Identity is a key component of self-concept. It affects how people see themselves and the groups to which they belong, as well as how they act in ways that affect other people.
Dual identity—belonging to two or more groups within the same social domain—is an increasingly important concept for ethnic minority group members (Verkuyten, Wiley, Deaux, & Fleischmann, 2019; Nguyen & Benet-Martinez, 2013). But research shows that having two identities is less helpful in hostile and exclusive environments and when they seem to be at odds with each other.
Feelings of Exclusion
Often, the experiences of others in a social context can have an impact on how people feel about themselves. This can lead to difficulties, but it can also lead to opportunities for growth and resilience.
One way of exploring this sensitivity is to focus on how individuals understand their own identity and how it impacts their well-being. This has important implications for how people behave in their relationships and how the social world reflects on their self-esteem and identity.
The current study examined 3 existing and frequently used conceptualizations and measurements of dual identity. Specifically, large-scale survey data were used to capture 6 recent immigrant groups (Afghanis, Chinese, Iranians, Iraqis, Polish, and Somalis; Study 1, N = 5,877) and immigrants from Turkey (Study 2, N = 427) in The Netherlands.
Feelings of Denial
Dual identity is a complex process. Having two distinct identities can be beneficial and offer opportunities for growth, resilience, and creativity. However, it can also lead to feelings of exclusion, betrayal, and conflict.
This article explores the relationship between dual identity and feelings of denial, a type of feeling that people experience when they don’t feel like they belong to a group or are being taken advantage of. It explores the possibility that individuals who have strong dual identities may be more susceptible to identity denial than those with weaker identities.
Dual identity is an important and growing area of psychological research, but there are many different ways to conceptualize it. For example, some theories suggest that the overlap between different identity groups (e.g., Amiot, de la Sablonniere, Terry, & Smith, 2007; Roccas & Brewer, 2002) can inhibit the process of integration. Others propose that feeling of threat can negatively affect the process of integration (e.g., Vargas & Stainback, 2016).
Feelings of Betrayal
Dual identifiers can be exposed to feelings of betrayal as a result of their membership in two groups. This feeling is a form of identity denial (Fleischmann & Verkuyten, 2016).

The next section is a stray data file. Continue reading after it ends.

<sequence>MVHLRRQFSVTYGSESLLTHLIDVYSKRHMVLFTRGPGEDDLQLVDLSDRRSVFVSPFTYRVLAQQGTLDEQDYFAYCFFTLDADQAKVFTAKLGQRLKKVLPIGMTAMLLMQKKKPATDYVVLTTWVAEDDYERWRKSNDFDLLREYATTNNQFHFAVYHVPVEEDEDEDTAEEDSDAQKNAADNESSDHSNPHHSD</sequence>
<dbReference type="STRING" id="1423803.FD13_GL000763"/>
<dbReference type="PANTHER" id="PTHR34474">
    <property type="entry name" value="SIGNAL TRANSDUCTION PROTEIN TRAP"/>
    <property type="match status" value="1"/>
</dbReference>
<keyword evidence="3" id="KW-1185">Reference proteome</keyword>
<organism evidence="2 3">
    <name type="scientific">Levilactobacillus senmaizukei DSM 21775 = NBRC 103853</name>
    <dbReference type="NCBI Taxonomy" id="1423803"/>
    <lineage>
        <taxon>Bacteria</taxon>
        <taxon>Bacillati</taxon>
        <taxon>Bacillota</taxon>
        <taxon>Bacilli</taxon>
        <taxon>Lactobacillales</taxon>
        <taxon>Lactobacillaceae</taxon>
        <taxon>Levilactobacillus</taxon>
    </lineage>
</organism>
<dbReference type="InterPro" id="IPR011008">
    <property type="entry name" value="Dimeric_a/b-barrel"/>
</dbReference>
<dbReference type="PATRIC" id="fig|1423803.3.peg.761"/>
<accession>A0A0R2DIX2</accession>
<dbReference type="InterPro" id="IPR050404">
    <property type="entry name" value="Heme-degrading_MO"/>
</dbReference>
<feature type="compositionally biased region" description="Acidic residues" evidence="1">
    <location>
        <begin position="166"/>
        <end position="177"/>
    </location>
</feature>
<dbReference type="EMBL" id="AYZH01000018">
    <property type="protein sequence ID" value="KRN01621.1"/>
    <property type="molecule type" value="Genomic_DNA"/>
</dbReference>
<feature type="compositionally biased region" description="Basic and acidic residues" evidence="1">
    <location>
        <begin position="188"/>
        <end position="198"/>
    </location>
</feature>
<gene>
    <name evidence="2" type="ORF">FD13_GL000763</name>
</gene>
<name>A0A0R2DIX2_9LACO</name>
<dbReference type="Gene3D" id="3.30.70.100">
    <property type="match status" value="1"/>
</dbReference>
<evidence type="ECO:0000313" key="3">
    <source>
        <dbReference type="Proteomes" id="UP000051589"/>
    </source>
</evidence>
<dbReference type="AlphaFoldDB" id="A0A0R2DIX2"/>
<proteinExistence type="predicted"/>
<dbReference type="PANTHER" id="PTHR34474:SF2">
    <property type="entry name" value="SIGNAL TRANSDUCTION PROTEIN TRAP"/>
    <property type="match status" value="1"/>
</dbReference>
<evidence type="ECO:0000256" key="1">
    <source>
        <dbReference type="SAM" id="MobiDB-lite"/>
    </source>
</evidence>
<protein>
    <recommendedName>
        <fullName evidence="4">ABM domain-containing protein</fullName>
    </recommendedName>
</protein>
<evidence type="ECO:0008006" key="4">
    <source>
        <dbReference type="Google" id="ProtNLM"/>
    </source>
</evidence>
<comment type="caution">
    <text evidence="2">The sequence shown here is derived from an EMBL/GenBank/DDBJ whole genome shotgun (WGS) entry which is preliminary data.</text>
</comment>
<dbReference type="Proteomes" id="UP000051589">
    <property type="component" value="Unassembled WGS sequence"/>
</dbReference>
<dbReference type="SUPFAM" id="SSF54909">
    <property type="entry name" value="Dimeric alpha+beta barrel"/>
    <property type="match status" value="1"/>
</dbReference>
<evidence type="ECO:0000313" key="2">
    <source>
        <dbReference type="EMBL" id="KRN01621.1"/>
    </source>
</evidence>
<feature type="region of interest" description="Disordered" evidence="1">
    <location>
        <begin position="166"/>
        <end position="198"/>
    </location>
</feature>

In this study, we examine the association between dual identity and experiences of dual identity denial from co-ethnics and the national group. These experiences of misgivings or manifested mistrust by either national or minority group members are a common occurrence for ethnic minority members who develop dual identities.
These findings suggest that dual identifiers can be influenced by their perceived dual identity denial in two ways: higher identity enactment may lead to stronger identity denial (H1a) or lower identity enactment may lead to weaker identity denial (H1b). Both theories are consistent with our results, which are in line with identity integration and threat literature and the enactment theory of enactment-based dual identity (Wiley & Deaux, 2010).
Feelings of Conflict
Dual identifiers experience their group memberships as harmonious versus conflicted, blended versus compartmentalized (BII; Benet-Martinez & Haritatos, 2005).
Ethnic minorities often feel that their national identity is being denied by the majority. This can lead them to psychologically distance themselves from society.
In Study 1, we examined direct dual identification, a more specific measure of dual identity than in previous research. The results showed that the participants’ direct dual identification was positively related to their ethnic identification but negatively related to their national identity.
In Study 2, we aimed to examine the association between dual identity, bicultural identity integration (BII, and social identity complexity (SIC. The results indicate that higher dual identification was a predictor of better bicultural identity integration (BII, and more SIC similarity and overlap.
Feelings of Inclusion
As people are social animals, they need to feel included in groups and able to interact with others. This includes not only having to accept people who are different from them but also being authentic in their group (Lay & Nguyen 1998; Zagefka & Brown 2005).
However, being excluded can happen when it is inevitable or when it is normative (e.g., avoiding people on public transport or not talking to them). As a result, being excluded can lead to feelings of isolation and exclusion from others.
While research suggests that dual identity has many benefits for members of minority groups, it is also associated with a range of difficulties and stressors for them (Baysu et al. 2011).